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CHANHASSEN, MN-A new fitness center concept has sprung up within the past few years, with a small footprint and 24-hour accessibility, to rival other upstarts and big-box gymnasiums. The 4-year-old Snap Fitness company, based here, has 1,690 franchised locations either open or under construction, with a goal of 2,000 locations by 2009. The company is seeing dozens of clubs open each month.

The $16 billion fitness center industry has seen many different styles of gym open, from the first membership clubs to the big-box Lifetime Fitness giants, and from the male-intensive Gold’s Gym to the females-only Curves. Snap CEO and founder Peter Taunton tells GlobeSt.com that his niche is size, and ease of use. “We typically run from 2,500 to 3,500 sf, much smaller than the average fitness center,” he says. “With that small footprint, we’re more flexible on the real estate, we can be in your neighborhood strip center, next to the Subway and Blockbuster.”

Weights, treadmills, and exercise machines are offered at Snap. Though the size doesn’t allow a member all the frills that some clubs have, such as pools, running tracks, gymnasiums, climbing walls, racquetball courts or even large locker rooms, the flexibility is what Taunton says allows the company to offer its other weapon: proximity. “Ninety percent of our members (the company claims it’s served 400,000 people) live within two miles of our clubs. It’s right around the corner,” he says. “You come home, you can grab your gear and zip out to our center, get a good workout and be home again quickly,” Taunton says. The clubs are staffed during the day, but members can request a key card to get in during late hours, and cameras and call buttons are available at each center.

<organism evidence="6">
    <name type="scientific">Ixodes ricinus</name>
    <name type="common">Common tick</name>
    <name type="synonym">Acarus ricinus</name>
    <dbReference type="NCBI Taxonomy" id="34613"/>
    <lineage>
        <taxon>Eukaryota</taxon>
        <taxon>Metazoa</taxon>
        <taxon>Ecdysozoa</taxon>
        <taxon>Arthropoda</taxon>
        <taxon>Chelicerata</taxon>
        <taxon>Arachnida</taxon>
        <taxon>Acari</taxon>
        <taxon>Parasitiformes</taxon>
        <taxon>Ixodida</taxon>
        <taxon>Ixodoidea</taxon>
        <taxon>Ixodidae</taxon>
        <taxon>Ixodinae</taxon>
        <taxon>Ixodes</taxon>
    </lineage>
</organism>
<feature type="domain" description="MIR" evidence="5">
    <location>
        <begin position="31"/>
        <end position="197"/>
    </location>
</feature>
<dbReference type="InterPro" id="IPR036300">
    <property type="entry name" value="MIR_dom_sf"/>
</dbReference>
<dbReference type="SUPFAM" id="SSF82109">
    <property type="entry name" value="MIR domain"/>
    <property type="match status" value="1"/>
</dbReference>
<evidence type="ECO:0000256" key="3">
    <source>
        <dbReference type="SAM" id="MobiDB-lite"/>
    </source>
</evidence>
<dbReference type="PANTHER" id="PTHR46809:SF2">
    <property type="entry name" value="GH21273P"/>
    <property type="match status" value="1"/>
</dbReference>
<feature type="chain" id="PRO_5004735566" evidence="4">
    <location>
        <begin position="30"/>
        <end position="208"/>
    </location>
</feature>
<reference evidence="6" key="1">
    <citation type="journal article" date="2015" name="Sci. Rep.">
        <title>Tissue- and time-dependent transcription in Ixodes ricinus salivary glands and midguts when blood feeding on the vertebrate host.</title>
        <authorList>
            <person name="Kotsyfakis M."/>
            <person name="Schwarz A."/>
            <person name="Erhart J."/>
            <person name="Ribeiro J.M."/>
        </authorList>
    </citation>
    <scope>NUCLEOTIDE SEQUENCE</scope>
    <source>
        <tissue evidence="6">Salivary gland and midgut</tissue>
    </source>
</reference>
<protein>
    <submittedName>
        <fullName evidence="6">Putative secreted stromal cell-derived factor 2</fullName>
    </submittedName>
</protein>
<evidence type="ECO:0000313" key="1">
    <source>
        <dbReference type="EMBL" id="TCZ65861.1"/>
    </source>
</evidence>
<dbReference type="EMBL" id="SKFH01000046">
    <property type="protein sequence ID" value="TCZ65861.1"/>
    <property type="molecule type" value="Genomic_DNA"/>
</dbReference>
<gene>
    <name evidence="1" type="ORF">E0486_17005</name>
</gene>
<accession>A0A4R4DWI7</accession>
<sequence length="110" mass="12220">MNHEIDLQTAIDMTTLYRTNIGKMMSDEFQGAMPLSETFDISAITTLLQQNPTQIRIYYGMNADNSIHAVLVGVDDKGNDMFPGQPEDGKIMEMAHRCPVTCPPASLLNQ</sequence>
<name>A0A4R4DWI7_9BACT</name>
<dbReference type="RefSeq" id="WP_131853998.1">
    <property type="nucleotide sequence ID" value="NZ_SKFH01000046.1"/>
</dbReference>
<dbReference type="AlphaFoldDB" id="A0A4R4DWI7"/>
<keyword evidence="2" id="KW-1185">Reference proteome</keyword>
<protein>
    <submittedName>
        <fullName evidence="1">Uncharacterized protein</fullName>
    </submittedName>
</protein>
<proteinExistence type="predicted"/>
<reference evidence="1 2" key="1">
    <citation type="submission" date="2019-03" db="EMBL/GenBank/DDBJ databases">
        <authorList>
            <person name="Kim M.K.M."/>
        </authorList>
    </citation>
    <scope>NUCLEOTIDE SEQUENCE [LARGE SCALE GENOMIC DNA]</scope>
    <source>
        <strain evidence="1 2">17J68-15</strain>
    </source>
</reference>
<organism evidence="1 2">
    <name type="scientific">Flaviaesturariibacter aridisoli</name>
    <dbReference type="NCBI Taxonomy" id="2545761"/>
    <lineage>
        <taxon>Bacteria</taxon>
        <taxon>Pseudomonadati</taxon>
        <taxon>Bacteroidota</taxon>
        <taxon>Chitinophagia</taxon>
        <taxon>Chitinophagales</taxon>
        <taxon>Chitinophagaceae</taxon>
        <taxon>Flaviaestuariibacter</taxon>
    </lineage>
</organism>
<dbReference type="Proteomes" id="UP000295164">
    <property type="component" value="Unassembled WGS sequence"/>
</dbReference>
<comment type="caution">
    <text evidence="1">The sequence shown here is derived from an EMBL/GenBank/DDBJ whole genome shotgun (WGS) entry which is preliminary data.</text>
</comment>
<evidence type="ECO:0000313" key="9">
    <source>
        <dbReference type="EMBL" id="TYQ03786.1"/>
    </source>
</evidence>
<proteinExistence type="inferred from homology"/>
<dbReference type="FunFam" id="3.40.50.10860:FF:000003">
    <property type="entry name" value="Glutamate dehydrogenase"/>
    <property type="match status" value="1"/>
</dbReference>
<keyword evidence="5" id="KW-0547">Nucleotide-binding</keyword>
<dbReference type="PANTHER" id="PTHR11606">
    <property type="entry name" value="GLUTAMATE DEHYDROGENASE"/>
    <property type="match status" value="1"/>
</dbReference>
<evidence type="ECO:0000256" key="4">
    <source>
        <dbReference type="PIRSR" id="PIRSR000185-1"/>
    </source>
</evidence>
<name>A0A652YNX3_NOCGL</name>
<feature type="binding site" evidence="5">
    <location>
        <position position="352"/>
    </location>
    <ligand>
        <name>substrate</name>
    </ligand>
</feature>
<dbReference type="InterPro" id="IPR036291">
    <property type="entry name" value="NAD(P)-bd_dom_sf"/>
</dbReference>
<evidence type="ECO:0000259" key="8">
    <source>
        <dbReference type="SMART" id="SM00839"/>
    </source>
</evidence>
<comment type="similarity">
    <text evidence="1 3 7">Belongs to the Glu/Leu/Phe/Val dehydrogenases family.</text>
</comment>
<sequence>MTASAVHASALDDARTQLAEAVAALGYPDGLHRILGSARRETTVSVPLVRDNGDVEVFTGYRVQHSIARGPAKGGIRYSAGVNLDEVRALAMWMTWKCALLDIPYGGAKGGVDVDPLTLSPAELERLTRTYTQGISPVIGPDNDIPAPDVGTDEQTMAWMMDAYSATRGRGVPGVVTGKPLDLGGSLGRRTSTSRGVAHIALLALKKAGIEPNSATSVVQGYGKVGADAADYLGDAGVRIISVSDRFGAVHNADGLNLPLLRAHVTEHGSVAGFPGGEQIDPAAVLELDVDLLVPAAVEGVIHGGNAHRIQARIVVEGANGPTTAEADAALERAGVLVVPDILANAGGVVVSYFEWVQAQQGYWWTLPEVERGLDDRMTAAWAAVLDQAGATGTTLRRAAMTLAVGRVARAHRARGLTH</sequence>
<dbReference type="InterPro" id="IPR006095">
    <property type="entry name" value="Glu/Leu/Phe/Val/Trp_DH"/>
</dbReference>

Franchisees own most of the Snap centers. “We have 10 company-owned locations,” Taunton says. The properties are spread throughout the US and Canada, as well as India, and “we’re looking into other global markets,” he says.

Center memberships start at around $1 per day, with a one-time $49 enrollment fee, with no contracts. Though the monthly fee isn’t too much lower than a membership at the larger clubs, any little bit that can be saved helps in this economy, Taunton says. “We know that despite these hard times, people know they need to eat sensibly and move their feet. If they can dial their membership back a little, that’s good too.”

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